Can Psychedelics Treat Drug and Alcohol Addiction?

Can Psychedelics Treat Drug and Alcohol Addiction?

Drug addiction and alcoholism are widespread problems in society. Like other diseases, they don’t recognise any borders or race and anyone can become addicted to something.

People recognise that addiction is a growing problem and act. Addiction treatment has moved forward dramatically over the last few decades. Acceptance and a focus on treatment and using medication to assist detox has helped many people to achieve long-term recovery.

To continue overcoming drug or alcohol addiction and achieve better results, researchers have begun looking outside the box. Namely, psychedelic-assisted therapy.

Psychedelic drugs conjure images of hippies at Woodstock preaching free love and not showering. These ideas have stayed with the wider population and since the late 60s/early 70s psychedelics have been banned in the UK and classified as Class A drugs.

Despite this, psychedelic drugs are now being considered more and more in the scientific community as a possible tool in the fight against drug and alcohol addiction.


What are Psychedelics?

Psychedelics, also known as hallucinogens, are a group of drugs that create changes in a person’s perceptions when they take the drug. Many psychedelics come from fungi and plants such as certain mushrooms and cacti.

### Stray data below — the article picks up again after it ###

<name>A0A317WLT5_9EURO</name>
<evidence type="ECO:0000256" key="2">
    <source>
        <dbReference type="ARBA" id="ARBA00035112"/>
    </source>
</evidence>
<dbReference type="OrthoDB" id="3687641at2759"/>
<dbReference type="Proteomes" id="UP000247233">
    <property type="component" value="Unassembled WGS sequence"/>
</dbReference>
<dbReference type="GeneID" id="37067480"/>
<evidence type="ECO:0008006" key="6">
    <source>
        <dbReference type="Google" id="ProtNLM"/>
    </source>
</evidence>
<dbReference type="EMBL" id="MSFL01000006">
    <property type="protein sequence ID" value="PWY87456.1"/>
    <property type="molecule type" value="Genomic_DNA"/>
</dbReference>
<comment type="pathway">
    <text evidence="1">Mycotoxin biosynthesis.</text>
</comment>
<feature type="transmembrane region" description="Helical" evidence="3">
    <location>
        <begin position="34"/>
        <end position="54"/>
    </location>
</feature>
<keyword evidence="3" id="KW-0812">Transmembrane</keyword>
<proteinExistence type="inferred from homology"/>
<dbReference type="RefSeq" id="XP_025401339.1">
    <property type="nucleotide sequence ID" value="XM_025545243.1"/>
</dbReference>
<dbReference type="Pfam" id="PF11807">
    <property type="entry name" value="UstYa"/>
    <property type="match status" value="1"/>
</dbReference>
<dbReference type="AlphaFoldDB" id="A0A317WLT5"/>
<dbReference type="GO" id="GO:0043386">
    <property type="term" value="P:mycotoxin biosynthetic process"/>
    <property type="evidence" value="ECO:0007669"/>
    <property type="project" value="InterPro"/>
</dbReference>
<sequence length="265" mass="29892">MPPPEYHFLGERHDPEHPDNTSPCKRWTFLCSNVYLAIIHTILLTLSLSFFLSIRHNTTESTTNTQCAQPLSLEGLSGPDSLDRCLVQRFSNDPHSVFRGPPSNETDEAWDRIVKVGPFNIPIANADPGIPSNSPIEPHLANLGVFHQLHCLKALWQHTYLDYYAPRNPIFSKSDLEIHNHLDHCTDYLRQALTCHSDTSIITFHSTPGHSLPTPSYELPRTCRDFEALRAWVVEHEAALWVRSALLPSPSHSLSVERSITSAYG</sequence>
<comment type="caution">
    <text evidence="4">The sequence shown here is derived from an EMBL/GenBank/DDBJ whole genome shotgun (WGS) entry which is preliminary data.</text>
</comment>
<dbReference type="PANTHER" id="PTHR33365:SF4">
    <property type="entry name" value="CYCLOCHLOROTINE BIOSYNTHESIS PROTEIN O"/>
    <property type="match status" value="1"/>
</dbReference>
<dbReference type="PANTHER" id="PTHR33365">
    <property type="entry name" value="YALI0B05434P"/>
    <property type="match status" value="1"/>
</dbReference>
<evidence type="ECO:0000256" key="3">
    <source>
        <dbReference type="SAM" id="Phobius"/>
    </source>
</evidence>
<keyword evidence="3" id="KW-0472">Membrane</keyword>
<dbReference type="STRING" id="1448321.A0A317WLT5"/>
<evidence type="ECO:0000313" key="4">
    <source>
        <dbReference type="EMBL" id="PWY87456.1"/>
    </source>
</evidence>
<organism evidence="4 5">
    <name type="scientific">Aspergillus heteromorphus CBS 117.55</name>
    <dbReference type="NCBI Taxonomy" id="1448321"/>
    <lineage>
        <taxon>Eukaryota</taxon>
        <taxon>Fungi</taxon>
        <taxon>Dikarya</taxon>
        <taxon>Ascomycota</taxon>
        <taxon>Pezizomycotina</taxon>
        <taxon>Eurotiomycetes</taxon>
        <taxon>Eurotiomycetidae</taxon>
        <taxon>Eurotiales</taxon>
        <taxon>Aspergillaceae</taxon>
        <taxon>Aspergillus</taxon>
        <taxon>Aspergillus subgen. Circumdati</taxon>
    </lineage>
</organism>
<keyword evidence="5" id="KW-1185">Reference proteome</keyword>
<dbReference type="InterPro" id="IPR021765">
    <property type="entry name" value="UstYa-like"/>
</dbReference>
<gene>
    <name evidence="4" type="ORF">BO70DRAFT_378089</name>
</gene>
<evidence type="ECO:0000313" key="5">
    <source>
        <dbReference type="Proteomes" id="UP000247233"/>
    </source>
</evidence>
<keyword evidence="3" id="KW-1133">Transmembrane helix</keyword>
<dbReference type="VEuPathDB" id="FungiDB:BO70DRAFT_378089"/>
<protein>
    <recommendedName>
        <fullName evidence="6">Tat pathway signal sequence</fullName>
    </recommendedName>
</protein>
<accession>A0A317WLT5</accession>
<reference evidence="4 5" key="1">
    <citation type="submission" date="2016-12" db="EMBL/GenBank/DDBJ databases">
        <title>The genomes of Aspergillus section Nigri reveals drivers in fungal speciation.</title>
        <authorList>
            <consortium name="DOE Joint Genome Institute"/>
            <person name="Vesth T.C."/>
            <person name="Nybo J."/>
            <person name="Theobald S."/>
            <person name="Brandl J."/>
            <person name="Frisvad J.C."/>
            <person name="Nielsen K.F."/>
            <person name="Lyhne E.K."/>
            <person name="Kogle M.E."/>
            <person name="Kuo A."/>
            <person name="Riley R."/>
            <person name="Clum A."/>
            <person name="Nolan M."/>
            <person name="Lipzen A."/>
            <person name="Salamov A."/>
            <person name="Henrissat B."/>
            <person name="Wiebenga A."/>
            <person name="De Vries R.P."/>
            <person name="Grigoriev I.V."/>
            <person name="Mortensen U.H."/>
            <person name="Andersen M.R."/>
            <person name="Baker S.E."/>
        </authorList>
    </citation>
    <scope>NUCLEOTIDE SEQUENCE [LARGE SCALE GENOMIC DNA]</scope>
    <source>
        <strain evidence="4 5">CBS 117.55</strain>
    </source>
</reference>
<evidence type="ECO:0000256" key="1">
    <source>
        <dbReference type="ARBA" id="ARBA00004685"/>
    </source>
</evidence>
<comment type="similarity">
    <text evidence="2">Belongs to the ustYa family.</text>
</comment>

Psychedelics have been used by humans for thousands of years to achieve a different state of mind. Indigenous peoples like the Native Americans used psychedelics in religious rituals.

LSD (lysergic acid diethylamide) was discovered in 1943 and embraced by psychiatrists to help treat mood disorders.

LSD in particular became a symbol of the youth and the left-wing, anti-war movement. As they became politicised, psychedelics were swiftly banned and viewed very negatively.

The most common psychedelics being explored regarding alcohol and drug rehabilitation treatment are LSD, DMT, ketamine and psilocybin.

Despite being highly regulated, psychedelics are seen as not that addictive and it is unlikely you would become physically dependent on them. There are some risks to them though. Long-term users may suffer emotionally from bad trips and experience depression and anxiety. In rare cases, people have flashbacks to bad experiences months, years and decades later.


How Do Psychedelics Work?

Psychedelics alter your perceptions by affecting the prefrontal cortex in your brain. This part of the brain has a say on your perception, mood and cognition.

If you take a psychedelic, you may hear and see things that are not there. Depending on the type of psychedelic you take, the effects can take a while to come on and can last for up to 12 hours.

The effects of these drugs are unpredictable. Your mood, the setting and what you are expecting can all have effects on the experience. If you are scared and in an unfamiliar place then you may have a bad trip – which can be very unpleasant.

Through seeing things and experiencing something apart from reality, some people have epiphanies about themselves or gain a greater understanding of their life. Having a change of mood and being more open to the exploration of your mind could prove very useful when dealing with an addiction.


Studies Which Have Shown Psychedelics Treat Addiction